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As international oil prices have risen, Angola, largely dependent on oil income, has become one of the fastest-growing economies in the world. In sub-Sahara Africa it is among the third largest - after South Africa and Nigeria (AfDB/OECD 2009a). Some of the oil income has been used for national reconstruction since the end of civil war in 2002. Other sectors have been gaining momentum with increasing investments in agriculture, construction, transport, water, energy, health and social infrastructure as well as commerce.

Cattle breeding contributes significantly to Angola's agricultural sector.
Source: Tump 2007
( click to enlarge )

Economic Sectors

Oil & Gas

Angola’s oil production, which is concentrated offshore off Cabinda Province, is controlled jointly by the Angolan state-owned oil company Sonangol and by foreign multinationals. Oil output experienced an annual average growth of 17.4 % between 2003 and 2007, making Angola Africa's second-largest oil producer after Nigeria. Proven natural gas reserves are estimated to maintain production over the next 30 years. A liquefied natural gas (LNG) plant is under construction and scheduled for completion in 2010 (AfDB/OECD 2009a).

Diamonds and Other Mineral Resources

The diamond sector, which was seriously affected by the civil war, has significant recovery potential. Launched in 2005, the Luo diamond-mining project will be able to process 6 to 7 million tonnes of rock per year, making it one of the ten largest diamond mines in the world. State-owned Endiama, which has the monopoly over diamond production, produced some 7 million carats in the first three quarters of 2008 (a 5.5 % increase over the previous year) (AfDB/OECD 2009a). Other mineral resources (such as quartz, granite, marble, iron) have become virtually meaningless during the civil war. The geological diversity of the country, however, gives an indication of potential future resource development (Kuder and Möhlig 1994).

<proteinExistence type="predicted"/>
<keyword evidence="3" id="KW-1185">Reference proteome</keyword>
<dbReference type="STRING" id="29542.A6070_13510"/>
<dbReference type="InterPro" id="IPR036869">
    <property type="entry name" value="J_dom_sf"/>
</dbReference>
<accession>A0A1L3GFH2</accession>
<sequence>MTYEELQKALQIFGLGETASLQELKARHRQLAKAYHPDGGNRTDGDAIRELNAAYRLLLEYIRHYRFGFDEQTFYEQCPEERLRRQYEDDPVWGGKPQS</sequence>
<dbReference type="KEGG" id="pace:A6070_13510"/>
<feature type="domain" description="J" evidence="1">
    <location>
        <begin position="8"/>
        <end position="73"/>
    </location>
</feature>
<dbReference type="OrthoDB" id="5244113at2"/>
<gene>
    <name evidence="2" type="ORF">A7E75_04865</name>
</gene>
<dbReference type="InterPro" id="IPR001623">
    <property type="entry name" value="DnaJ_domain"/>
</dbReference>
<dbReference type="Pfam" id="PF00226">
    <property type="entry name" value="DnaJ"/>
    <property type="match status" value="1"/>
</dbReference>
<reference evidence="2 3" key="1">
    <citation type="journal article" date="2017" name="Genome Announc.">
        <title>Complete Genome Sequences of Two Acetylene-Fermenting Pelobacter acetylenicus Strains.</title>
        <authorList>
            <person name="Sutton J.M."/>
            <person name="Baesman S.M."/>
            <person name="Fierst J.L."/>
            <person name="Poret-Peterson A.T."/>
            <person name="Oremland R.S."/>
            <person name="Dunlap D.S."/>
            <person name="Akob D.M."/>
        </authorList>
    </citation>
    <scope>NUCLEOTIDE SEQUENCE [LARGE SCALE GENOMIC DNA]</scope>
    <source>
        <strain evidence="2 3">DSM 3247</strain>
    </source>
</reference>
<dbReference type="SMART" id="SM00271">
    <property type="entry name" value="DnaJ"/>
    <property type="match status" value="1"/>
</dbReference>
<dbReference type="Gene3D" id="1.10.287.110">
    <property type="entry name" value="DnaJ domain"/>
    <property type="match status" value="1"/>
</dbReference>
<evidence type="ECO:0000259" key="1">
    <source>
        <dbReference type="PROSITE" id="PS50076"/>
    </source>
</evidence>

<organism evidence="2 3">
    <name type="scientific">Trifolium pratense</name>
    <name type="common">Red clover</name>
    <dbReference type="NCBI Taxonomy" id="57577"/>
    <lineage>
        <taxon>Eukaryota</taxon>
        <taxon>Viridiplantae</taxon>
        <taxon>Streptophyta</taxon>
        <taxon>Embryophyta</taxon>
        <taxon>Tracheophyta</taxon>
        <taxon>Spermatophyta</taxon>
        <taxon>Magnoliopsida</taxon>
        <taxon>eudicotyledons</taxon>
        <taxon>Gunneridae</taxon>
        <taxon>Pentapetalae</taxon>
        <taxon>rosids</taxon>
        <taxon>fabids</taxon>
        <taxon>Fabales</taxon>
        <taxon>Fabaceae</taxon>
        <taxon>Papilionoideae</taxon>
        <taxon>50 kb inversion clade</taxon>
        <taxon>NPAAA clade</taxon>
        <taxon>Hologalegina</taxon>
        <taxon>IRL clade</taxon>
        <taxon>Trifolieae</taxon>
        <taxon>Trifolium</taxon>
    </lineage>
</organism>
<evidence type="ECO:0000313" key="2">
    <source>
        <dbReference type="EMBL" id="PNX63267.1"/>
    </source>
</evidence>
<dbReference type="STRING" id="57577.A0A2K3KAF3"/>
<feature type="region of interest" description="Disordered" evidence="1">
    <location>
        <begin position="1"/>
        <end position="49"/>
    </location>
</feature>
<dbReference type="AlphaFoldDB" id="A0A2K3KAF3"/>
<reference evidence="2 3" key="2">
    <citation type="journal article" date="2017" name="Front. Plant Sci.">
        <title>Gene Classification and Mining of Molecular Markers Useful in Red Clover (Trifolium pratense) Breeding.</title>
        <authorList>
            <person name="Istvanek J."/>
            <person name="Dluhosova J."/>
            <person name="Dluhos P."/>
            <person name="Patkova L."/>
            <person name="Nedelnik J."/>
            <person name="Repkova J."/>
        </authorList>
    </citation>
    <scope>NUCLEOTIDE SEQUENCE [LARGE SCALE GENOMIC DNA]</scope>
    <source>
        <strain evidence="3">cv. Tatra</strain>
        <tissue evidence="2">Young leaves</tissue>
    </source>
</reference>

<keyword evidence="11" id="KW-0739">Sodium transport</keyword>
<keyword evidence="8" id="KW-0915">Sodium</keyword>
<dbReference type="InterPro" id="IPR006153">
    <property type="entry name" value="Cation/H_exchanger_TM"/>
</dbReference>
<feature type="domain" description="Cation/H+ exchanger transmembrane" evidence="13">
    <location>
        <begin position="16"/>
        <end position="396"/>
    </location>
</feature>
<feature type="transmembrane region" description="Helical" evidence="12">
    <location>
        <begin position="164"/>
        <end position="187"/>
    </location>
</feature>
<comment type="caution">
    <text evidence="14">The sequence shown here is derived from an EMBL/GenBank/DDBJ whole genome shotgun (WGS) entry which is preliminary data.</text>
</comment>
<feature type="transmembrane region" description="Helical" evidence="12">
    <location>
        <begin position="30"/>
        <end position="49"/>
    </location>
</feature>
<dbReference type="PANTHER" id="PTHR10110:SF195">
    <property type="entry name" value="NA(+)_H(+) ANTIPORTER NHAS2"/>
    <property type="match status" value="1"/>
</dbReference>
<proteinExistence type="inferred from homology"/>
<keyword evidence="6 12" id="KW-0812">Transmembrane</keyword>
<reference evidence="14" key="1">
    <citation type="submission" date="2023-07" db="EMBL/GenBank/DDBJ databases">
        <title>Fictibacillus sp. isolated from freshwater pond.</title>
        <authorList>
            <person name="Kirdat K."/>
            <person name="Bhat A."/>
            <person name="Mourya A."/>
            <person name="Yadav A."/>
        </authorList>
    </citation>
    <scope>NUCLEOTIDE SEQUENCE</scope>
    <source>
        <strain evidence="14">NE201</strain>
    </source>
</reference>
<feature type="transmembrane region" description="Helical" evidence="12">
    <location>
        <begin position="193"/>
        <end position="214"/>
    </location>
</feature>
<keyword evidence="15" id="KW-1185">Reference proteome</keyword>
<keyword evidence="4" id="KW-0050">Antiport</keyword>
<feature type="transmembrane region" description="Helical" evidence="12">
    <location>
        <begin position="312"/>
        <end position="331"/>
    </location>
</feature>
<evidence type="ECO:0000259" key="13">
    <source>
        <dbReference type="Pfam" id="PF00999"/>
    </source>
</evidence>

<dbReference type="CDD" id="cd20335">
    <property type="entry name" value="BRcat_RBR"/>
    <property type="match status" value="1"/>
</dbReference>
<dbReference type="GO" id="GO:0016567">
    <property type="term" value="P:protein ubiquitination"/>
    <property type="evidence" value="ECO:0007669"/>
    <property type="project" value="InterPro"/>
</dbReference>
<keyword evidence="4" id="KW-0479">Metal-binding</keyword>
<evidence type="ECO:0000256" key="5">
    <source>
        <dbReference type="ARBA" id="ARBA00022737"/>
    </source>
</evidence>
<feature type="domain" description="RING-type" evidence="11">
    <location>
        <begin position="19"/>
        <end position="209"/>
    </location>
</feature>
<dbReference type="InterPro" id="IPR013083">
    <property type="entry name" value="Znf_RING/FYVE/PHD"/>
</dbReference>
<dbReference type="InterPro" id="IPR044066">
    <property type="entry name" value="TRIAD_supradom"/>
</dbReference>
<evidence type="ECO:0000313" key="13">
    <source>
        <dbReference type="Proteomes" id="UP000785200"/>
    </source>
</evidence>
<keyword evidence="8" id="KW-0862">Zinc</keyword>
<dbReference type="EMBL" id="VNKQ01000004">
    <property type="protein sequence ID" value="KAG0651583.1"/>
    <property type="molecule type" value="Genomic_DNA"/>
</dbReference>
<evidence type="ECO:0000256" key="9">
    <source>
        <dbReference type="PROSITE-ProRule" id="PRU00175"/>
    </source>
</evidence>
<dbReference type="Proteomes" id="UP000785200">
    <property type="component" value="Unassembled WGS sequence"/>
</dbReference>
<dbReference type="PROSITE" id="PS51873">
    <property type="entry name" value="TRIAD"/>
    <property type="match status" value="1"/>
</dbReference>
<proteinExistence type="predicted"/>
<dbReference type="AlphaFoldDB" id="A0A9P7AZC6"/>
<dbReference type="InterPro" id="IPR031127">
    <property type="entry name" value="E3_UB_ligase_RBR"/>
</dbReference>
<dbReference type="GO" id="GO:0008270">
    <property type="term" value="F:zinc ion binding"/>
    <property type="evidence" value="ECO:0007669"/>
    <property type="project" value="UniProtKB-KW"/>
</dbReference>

Whilst oil continues to be by far the largest economic sector, non-oil activities have recently been showing a new dynamic. This holds particularly true for agriculture, which accounts for more than 50 % of total employment in the country (AfDB/OECD 2009a). Prior to the civil war, Angola had one of the most productive agricultural sectors in Africa, thanks to its fertile soils and its ecological diversity reaching from tropic to (semi-)arid areas. Agricultural products include: maize, manioc, millet, coffee, sisal, sugar cane, cotton, beans, rice, peanuts, sesame, castor beans, palm oil, and palm kernels. Livestock (mainly cattle and goats) is primarily raised by pastoral farmers using extensive grazing of natural pastures (Kuder and Möhlig 1994).

After the decimation of the agricultural sector during the civil war, it is now experiencing a revival, although it still accounts for only 8 % of GDP. Cultivated and irrigated areas are increasing and productivity is rising as land mines are cleared and many former smallholders return. Investment in commercial farming is also increasing, especially in the provinces of Kwanza Norte, Kwanza Sul, Benguela, Huambo and Huíla. Despite these improvements, the threat of food insecurity persists, with the deficit in domestic cereal production approaching 50 % (AfDB/OECD 2009a).


The manufacturing sector contributed 5.3 % of GDP in 2007, with food and beverages accounting for 85.6 % of sector output. In 2008 it increased by 11.7 %. The government undertook several projects to stimulate manufacturing activity, including the Viana Special Economic Zone in Luanda Province, where 11 out of 70 factories are already active, including a new Nissan vehicle assembly factory. Other industrial zones are located at Fútila (Cabinda Province) and Catumbela (Benguela Province). The Kunene River basin includes Caàla (Huambo Province) and Matala (Huíla Province) as industrial promotion projects (AfDB/OECD 2009a).